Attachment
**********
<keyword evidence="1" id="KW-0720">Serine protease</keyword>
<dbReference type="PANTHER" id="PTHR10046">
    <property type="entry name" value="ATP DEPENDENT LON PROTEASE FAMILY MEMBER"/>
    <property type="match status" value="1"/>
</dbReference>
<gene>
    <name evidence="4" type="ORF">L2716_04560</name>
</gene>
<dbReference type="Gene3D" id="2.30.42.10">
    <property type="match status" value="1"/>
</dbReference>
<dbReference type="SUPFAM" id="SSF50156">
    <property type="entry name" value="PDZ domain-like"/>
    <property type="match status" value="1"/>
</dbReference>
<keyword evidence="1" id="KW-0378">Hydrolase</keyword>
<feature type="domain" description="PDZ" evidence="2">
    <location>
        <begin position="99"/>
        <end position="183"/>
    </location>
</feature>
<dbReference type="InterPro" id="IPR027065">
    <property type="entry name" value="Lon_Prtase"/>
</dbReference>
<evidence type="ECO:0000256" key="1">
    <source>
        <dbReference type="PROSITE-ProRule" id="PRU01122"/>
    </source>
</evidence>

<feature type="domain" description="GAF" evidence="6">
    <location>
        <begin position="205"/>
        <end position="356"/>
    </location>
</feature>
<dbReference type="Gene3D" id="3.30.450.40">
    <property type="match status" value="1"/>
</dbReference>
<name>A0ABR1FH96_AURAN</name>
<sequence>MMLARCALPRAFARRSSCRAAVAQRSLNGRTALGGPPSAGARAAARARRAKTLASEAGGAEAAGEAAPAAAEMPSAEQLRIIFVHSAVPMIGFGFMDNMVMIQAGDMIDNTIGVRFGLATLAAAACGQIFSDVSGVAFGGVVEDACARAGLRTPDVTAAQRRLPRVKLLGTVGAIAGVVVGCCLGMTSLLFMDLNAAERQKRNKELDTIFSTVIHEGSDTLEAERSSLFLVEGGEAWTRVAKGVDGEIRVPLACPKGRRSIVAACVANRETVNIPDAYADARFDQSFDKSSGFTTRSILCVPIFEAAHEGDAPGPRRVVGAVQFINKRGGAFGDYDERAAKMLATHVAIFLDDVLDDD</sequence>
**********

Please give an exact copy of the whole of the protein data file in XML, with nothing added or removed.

<keyword evidence="1" id="KW-0720">Serine protease</keyword>
<dbReference type="PANTHER" id="PTHR10046">
    <property type="entry name" value="ATP DEPENDENT LON PROTEASE FAMILY MEMBER"/>
    <property type="match status" value="1"/>
</dbReference>
<gene>
    <name evidence="4" type="ORF">L2716_04560</name>
</gene>
<dbReference type="Gene3D" id="2.30.42.10">
    <property type="match status" value="1"/>
</dbReference>
<dbReference type="SUPFAM" id="SSF50156">
    <property type="entry name" value="PDZ domain-like"/>
    <property type="match status" value="1"/>
</dbReference>
<keyword evidence="1" id="KW-0378">Hydrolase</keyword>
<feature type="domain" description="PDZ" evidence="2">
    <location>
        <begin position="99"/>
        <end position="183"/>
    </location>
</feature>
<dbReference type="InterPro" id="IPR027065">
    <property type="entry name" value="Lon_Prtase"/>
</dbReference>
<evidence type="ECO:0000256" key="1">
    <source>
        <dbReference type="PROSITE-ProRule" id="PRU01122"/>
    </source>
</evidence>

<feature type="domain" description="GAF" evidence="6">
    <location>
        <begin position="205"/>
        <end position="356"/>
    </location>
</feature>
<dbReference type="Gene3D" id="3.30.450.40">
    <property type="match status" value="1"/>
</dbReference>
<name>A0ABR1FH96_AURAN</name>
<sequence>MMLARCALPRAFARRSSCRAAVAQRSLNGRTALGGPPSAGARAAARARRAKTLASEAGGAEAAGEAAPAAAEMPSAEQLRIIFVHSAVPMIGFGFMDNMVMIQAGDMIDNTIGVRFGLATLAAAACGQIFSDVSGVAFGGVVEDACARAGLRTPDVTAAQRRLPRVKLLGTVGAIAGVVVGCCLGMTSLLFMDLNAAERQKRNKELDTIFSTVIHEGSDTLEAERSSLFLVEGGEAWTRVAKGVDGEIRVPLACPKGRRSIVAACVANRETVNIPDAYADARFDQSFDKSSGFTTRSILCVPIFEAAHEGDAPGPRRVVGAVQFINKRGGAFGDYDERAAKMLATHVAIFLDDVLDDD</sequence>